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The Most Important Conversation

“...it’s not about me, it’s about what’s best for dad, it’s about what’s best for my mother who’s still alive and actually older than my father—it’s what’s best for the family." Marie Sweeny

Marie Sweeny wants what is best for her aging mother and dying father. Her father, Sal, is 80-years-old and suffering from heart failure and advanced dementia. He cannot talk and is barely conscious. But making the decision to stop life-prolonging treatment has been torturous for Marie, as it is for many adult children in her position.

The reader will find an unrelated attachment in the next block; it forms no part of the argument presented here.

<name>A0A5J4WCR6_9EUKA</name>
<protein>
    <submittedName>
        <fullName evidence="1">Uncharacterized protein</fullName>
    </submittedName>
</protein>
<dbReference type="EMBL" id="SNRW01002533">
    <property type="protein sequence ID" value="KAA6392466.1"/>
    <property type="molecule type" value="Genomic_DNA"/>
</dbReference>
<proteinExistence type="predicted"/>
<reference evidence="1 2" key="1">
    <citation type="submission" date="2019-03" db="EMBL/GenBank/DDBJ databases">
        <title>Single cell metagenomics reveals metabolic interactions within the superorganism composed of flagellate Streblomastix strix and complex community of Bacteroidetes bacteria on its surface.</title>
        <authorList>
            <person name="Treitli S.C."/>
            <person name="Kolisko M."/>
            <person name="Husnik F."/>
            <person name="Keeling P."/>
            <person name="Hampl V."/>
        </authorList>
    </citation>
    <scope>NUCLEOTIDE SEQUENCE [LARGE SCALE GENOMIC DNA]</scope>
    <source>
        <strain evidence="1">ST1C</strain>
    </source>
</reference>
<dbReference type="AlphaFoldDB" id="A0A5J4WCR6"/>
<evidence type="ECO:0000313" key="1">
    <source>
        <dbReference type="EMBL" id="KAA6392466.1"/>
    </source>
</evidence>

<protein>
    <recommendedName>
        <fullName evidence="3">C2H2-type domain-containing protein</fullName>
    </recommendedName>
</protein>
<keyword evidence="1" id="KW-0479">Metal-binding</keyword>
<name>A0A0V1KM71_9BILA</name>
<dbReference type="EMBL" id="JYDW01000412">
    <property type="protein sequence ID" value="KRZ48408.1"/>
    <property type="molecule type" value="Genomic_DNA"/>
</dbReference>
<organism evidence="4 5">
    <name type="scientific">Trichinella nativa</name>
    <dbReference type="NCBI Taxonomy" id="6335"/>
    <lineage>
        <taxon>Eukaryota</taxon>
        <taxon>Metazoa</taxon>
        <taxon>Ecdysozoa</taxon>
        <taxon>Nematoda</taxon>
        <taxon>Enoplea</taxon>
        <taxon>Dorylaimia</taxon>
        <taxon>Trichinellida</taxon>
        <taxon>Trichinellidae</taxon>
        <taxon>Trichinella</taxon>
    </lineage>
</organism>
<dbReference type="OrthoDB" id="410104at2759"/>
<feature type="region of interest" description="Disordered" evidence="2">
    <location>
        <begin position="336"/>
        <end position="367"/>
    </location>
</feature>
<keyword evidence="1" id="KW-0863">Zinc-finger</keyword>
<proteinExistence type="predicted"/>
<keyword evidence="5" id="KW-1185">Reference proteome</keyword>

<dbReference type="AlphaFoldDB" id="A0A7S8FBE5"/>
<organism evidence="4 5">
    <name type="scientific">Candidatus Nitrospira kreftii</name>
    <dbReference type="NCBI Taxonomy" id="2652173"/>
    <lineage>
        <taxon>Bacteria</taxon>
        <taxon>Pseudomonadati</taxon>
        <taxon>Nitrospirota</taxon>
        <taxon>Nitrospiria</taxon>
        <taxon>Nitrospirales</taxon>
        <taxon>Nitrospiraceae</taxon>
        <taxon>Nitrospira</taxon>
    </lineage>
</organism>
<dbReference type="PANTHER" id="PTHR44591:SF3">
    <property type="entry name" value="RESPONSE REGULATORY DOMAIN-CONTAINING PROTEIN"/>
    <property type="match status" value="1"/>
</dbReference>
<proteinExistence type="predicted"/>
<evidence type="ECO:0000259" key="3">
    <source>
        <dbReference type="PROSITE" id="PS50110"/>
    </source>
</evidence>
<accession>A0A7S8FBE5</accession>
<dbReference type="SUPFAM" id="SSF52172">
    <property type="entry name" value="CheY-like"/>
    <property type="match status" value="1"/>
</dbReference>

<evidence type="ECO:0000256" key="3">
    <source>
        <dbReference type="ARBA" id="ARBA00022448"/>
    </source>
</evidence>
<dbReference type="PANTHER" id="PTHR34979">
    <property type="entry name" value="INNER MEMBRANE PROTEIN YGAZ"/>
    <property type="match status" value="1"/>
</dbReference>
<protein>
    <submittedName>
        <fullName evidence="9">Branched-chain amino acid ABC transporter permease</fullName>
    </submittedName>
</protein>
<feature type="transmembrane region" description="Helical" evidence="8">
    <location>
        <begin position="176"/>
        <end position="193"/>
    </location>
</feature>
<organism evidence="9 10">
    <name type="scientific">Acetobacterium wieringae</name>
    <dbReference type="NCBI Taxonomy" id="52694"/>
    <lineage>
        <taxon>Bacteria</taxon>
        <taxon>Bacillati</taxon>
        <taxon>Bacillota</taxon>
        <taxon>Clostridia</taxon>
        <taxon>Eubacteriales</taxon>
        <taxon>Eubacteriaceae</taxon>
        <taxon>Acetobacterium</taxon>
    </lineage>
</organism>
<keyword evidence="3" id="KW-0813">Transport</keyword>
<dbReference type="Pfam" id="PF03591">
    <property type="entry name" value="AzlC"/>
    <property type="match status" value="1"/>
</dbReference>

Studies show that when patients and their loved ones discuss end of life issues early on, the patients are more likely to have a comfortable death and their loved ones are less likely to suffer from prolonged grief and depression. But when is the right time to have these discussions? And who should initiate them?